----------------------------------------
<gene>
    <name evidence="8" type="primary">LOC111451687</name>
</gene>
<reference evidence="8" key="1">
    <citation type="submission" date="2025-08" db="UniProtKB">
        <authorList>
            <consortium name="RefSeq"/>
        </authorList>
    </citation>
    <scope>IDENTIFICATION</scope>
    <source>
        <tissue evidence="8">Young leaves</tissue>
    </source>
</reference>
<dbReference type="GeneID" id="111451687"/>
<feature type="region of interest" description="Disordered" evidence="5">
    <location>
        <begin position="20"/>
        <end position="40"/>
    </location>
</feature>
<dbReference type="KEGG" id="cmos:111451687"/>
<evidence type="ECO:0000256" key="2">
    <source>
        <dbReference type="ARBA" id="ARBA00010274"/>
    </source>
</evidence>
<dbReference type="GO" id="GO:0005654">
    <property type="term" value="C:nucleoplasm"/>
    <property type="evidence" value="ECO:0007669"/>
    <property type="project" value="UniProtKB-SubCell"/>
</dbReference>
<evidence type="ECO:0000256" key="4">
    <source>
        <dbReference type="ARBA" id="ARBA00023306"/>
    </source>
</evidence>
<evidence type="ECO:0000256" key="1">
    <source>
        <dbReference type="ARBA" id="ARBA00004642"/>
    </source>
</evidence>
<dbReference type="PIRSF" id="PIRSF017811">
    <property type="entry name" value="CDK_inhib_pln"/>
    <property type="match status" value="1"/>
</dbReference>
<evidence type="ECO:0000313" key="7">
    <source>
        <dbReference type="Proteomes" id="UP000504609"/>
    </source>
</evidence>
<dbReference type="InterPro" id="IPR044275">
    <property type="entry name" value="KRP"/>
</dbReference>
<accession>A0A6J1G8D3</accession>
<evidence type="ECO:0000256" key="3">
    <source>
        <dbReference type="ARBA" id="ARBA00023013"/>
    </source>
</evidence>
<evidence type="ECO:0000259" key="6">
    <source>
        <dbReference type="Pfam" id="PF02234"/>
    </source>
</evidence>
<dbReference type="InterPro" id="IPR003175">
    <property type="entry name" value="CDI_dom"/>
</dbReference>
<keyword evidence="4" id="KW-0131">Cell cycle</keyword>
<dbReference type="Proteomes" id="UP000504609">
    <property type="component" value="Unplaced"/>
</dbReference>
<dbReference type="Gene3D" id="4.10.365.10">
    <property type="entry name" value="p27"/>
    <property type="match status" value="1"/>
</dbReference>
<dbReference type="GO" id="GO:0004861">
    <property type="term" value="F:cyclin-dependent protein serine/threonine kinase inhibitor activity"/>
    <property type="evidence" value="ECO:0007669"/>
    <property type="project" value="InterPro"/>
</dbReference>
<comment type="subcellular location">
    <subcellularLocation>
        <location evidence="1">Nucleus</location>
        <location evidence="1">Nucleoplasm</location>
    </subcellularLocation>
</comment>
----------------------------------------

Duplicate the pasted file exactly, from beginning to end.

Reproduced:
<gene>
    <name evidence="8" type="primary">LOC111451687</name>
</gene>
<reference evidence="8" key="1">
    <citation type="submission" date="2025-08" db="UniProtKB">
        <authorList>
            <consortium name="RefSeq"/>
        </authorList>
    </citation>
    <scope>IDENTIFICATION</scope>
    <source>
        <tissue evidence="8">Young leaves</tissue>
    </source>
</reference>
<dbReference type="GeneID" id="111451687"/>
<feature type="region of interest" description="Disordered" evidence="5">
    <location>
        <begin position="20"/>
        <end position="40"/>
    </location>
</feature>
<dbReference type="KEGG" id="cmos:111451687"/>
<evidence type="ECO:0000256" key="2">
    <source>
        <dbReference type="ARBA" id="ARBA00010274"/>
    </source>
</evidence>
<dbReference type="GO" id="GO:0005654">
    <property type="term" value="C:nucleoplasm"/>
    <property type="evidence" value="ECO:0007669"/>
    <property type="project" value="UniProtKB-SubCell"/>
</dbReference>
<evidence type="ECO:0000256" key="4">
    <source>
        <dbReference type="ARBA" id="ARBA00023306"/>
    </source>
</evidence>
<evidence type="ECO:0000256" key="1">
    <source>
        <dbReference type="ARBA" id="ARBA00004642"/>
    </source>
</evidence>
<dbReference type="PIRSF" id="PIRSF017811">
    <property type="entry name" value="CDK_inhib_pln"/>
    <property type="match status" value="1"/>
</dbReference>
<evidence type="ECO:0000313" key="7">
    <source>
        <dbReference type="Proteomes" id="UP000504609"/>
    </source>
</evidence>
<dbReference type="InterPro" id="IPR044275">
    <property type="entry name" value="KRP"/>
</dbReference>
<accession>A0A6J1G8D3</accession>
<evidence type="ECO:0000256" key="3">
    <source>
        <dbReference type="ARBA" id="ARBA00023013"/>
    </source>
</evidence>
<evidence type="ECO:0000259" key="6">
    <source>
        <dbReference type="Pfam" id="PF02234"/>
    </source>
</evidence>
<dbReference type="InterPro" id="IPR003175">
    <property type="entry name" value="CDI_dom"/>
</dbReference>
<keyword evidence="4" id="KW-0131">Cell cycle</keyword>
<dbReference type="Proteomes" id="UP000504609">
    <property type="component" value="Unplaced"/>
</dbReference>
<dbReference type="Gene3D" id="4.10.365.10">
    <property type="entry name" value="p27"/>
    <property type="match status" value="1"/>
</dbReference>
<dbReference type="GO" id="GO:0004861">
    <property type="term" value="F:cyclin-dependent protein serine/threonine kinase inhibitor activity"/>
    <property type="evidence" value="ECO:0007669"/>
    <property type="project" value="InterPro"/>
</dbReference>
<comment type="subcellular location">
    <subcellularLocation>
        <location evidence="1">Nucleus</location>
        <location evidence="1">Nucleoplasm</location>
    </subcellularLocation>
</comment>